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What did the industry look like in early 80s?
Squibb (later Bristol Myers Squibb and now GSK) was big in cephalosporins. Velosef (cephradine) was top selling and expensive. A 500mg capsule sold for 11.40 rupees; very high price at that time. Squibb promoted and defended their product very aggressively and kept their position. Eli Lilly was also in Cephalosporin with Ceclor (cefaclor), Kefzol (cefazolin) and Keflin (cephalothin). Glaxo joined the race with Ceporex (cephalexin). Kefzol sold well but was only injectable. Ceclor and Ceporex were only oral. Velosef had the advantage that it was both oral and injectable.
Before cephalosporins, penicillin was supreme. Beecham’s Penbritin (ampicillin), Ampiclox (ampicillin + cloxacillin) were best selling oral and injectables. Later it was reinforced (and replaced) by Amoxil (amoxicillin) which is still a top selling drug in combination Augmentin (amoxicillin + clavulanic acid).
On the anti-TB front, Lederld had changed the shape of the treatment by introducing Myambutol (Ethambutol). It replaced PAS, to be taken up to 24 tablets a day, and Streptomycin, to be injected every day. Myambutol folder showing a pin-cushion (then present on every office table, now obsolete) and the caption “Why Treat Your Patient Like A Pin Cushion” was a great hit. The idea was also hit and Myambutol became a huge product. When I joined Lederle, it was contributing over 30% revenue and was the largest product in portfolio.
Anti-TB treatment was further revolutionized by introduction of Rifampicin. Ciba marketed it as Rimactane and combination Rimactazid. General Zia somehow targeted Ciba and slashed the price of Rimactane/ Rimactazid by 50%. The company could not absorb it. It became the reason for Ciba to roll back considerably.
In Diabetes, Diabenese (chlorpropamide – Pfizer) was phasing out. Daonil (Glibenclamide – Hoechst) was top selling. Then Glipizide was introduced by Upjohn and Carlo Erba. It was a good molecule but did not do well. Then Syed Ahmed (ex-Upjohn) brought Servier to Pakistan and along came Diamicron (gliclazide). It was in the same class of sulphonyureas but it challenged the supremacy of Daonil. Hoechst claimed Daonil was superior and Servier claimed Diamicron was safer due to less hypoglycemic episodes. Diamicron caught up. It was more expensive, so it overtook in value in a few years. Later it overtook in volume as well. It is a phenomenon worth studying for marketing people.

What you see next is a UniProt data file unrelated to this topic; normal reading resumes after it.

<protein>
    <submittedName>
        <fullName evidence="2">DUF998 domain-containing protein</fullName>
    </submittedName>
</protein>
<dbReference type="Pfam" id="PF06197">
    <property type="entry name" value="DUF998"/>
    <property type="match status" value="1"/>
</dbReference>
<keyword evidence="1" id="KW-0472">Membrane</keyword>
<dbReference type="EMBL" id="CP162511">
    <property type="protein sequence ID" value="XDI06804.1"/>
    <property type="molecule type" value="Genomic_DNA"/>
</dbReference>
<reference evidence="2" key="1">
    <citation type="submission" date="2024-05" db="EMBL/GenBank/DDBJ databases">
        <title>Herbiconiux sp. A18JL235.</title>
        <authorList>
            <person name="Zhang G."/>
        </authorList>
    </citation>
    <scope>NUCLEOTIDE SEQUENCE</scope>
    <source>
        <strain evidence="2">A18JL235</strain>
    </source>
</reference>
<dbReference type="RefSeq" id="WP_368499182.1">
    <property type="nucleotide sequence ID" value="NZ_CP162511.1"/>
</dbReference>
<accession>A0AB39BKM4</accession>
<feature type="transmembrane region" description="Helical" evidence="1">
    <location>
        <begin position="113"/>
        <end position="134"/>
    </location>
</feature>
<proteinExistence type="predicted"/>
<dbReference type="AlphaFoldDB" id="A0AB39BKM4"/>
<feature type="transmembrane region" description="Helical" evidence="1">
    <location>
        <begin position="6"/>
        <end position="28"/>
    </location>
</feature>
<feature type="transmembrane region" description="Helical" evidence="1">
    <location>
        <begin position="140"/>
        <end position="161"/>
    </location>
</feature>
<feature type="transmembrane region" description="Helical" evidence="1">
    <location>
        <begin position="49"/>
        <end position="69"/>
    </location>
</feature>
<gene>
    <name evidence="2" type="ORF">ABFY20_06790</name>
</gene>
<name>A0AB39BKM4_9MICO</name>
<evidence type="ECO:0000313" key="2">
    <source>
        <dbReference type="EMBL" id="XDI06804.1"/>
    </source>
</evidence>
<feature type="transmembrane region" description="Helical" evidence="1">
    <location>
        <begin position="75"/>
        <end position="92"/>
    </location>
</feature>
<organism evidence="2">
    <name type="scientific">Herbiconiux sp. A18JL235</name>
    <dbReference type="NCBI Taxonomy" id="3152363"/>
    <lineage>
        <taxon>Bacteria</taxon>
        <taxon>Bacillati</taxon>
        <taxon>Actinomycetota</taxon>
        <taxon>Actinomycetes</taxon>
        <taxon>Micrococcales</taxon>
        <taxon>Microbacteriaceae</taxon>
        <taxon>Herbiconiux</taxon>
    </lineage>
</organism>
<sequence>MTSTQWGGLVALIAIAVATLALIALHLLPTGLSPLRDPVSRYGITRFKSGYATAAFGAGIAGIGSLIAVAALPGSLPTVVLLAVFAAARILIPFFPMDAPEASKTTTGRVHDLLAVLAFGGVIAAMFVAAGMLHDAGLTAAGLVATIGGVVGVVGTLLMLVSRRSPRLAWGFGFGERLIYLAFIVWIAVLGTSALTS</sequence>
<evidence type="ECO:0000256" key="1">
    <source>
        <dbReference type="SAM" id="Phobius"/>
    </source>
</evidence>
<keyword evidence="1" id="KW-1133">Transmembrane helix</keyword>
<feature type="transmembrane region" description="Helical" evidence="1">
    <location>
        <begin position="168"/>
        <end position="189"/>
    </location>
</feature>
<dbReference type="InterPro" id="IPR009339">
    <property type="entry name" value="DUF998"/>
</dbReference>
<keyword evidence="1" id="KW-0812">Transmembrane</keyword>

Squibb was also the first to bring ACE Inhibitor (Angiotensin Converting Enzyme) drug Capoten (captopril). It was first in a new class and greatly impacted the treatment of hypertension and cardiovascular diseases. I am a witness to hard, laborious work Squibb did for Capoten. They established the concept of the therapy which benefitted the later players. MSD brought in Renitec (enalapril) later and overtook Squibb because the concept was already established.
Among aminoglycoside class of antibiotics, Genticyn (gentamicin – Nicholas) sold very well. Later, Nebcin (tobramycin – Eli Lilly) was a big seller but Genticyn remained first line drug.
Some big products tumbled in the late 70s/early 80s. Novalgin (dipyron – Hoechst) went into disrepute after publication of a study linking it to agranulocytosis, a potentially fatal condition. Dipyron was huge for Hoechst worldwide. They ran more studies and tried to defend very hard but country after country stopped Dipyon. This also affected their anti-spasmodic product Baralgin which also contained Dipyron. Same problem was suffered by Boehringer Ingelheim for their Buscopan compositum (hyoscine + dipyron). A little later, anti-spasmodic drugs of this class were officially stopped by the regulatory bodies. It was a big blow to Hoechst and Boehringer. The MoH Pakistan also banned the use of multi-dose vials. Heochst had three products, Novalgin, Baralgin, Avil (pheniramine) MDV, Pfizer had Oxytetracycline and so had some other companies. All these products were stopped from further production. Stocks available in the market kept selling at premium price.
Codeine was banned. Pfizer sold Corex cough syrup which was one of the best-selling cough syrup in the market. It sold by millions of bottles. There were others also but Corex was the biggest and the most popular. Some addicts also took heavy dose of Corex to get a little high. The absence of Corex was missed by genuine patients more than the addicts. The addicts had other choices; the patients did not.
Andy Grove, Founding Partner of Intel®, in his book ‘Only the Paranoids Survive’ calls this ‘Inflection Point’, when business loses its very base. Camera films, long play records, floppy discs are but some examples of ‘inflection point’.
From mid 80s onward, the industry went into big changes……